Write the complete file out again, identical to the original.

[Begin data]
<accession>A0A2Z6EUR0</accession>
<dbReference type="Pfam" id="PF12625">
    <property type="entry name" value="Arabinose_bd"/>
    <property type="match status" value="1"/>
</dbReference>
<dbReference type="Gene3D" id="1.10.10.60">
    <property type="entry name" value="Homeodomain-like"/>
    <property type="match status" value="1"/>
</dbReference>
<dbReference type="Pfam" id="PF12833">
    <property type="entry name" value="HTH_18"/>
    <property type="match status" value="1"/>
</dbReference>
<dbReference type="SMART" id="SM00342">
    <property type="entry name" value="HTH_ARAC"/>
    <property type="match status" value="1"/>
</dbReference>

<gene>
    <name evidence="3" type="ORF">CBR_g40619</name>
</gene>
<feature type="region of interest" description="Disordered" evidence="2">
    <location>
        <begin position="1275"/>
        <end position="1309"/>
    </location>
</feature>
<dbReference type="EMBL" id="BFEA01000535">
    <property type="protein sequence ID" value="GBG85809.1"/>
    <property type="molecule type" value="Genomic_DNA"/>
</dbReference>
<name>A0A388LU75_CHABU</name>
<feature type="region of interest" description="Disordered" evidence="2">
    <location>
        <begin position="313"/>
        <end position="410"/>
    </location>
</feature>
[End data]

<accession>A0A2Z6EUR0</accession>
<dbReference type="Pfam" id="PF12625">
    <property type="entry name" value="Arabinose_bd"/>
    <property type="match status" value="1"/>
</dbReference>
<dbReference type="Gene3D" id="1.10.10.60">
    <property type="entry name" value="Homeodomain-like"/>
    <property type="match status" value="1"/>
</dbReference>
<dbReference type="Pfam" id="PF12833">
    <property type="entry name" value="HTH_18"/>
    <property type="match status" value="1"/>
</dbReference>
<dbReference type="SMART" id="SM00342">
    <property type="entry name" value="HTH_ARAC"/>
    <property type="match status" value="1"/>
</dbReference>

<gene>
    <name evidence="3" type="ORF">CBR_g40619</name>
</gene>
<feature type="region of interest" description="Disordered" evidence="2">
    <location>
        <begin position="1275"/>
        <end position="1309"/>
    </location>
</feature>
<dbReference type="EMBL" id="BFEA01000535">
    <property type="protein sequence ID" value="GBG85809.1"/>
    <property type="molecule type" value="Genomic_DNA"/>
</dbReference>
<name>A0A388LU75_CHABU</name>
<feature type="region of interest" description="Disordered" evidence="2">
    <location>
        <begin position="313"/>
        <end position="410"/>
    </location>
</feature>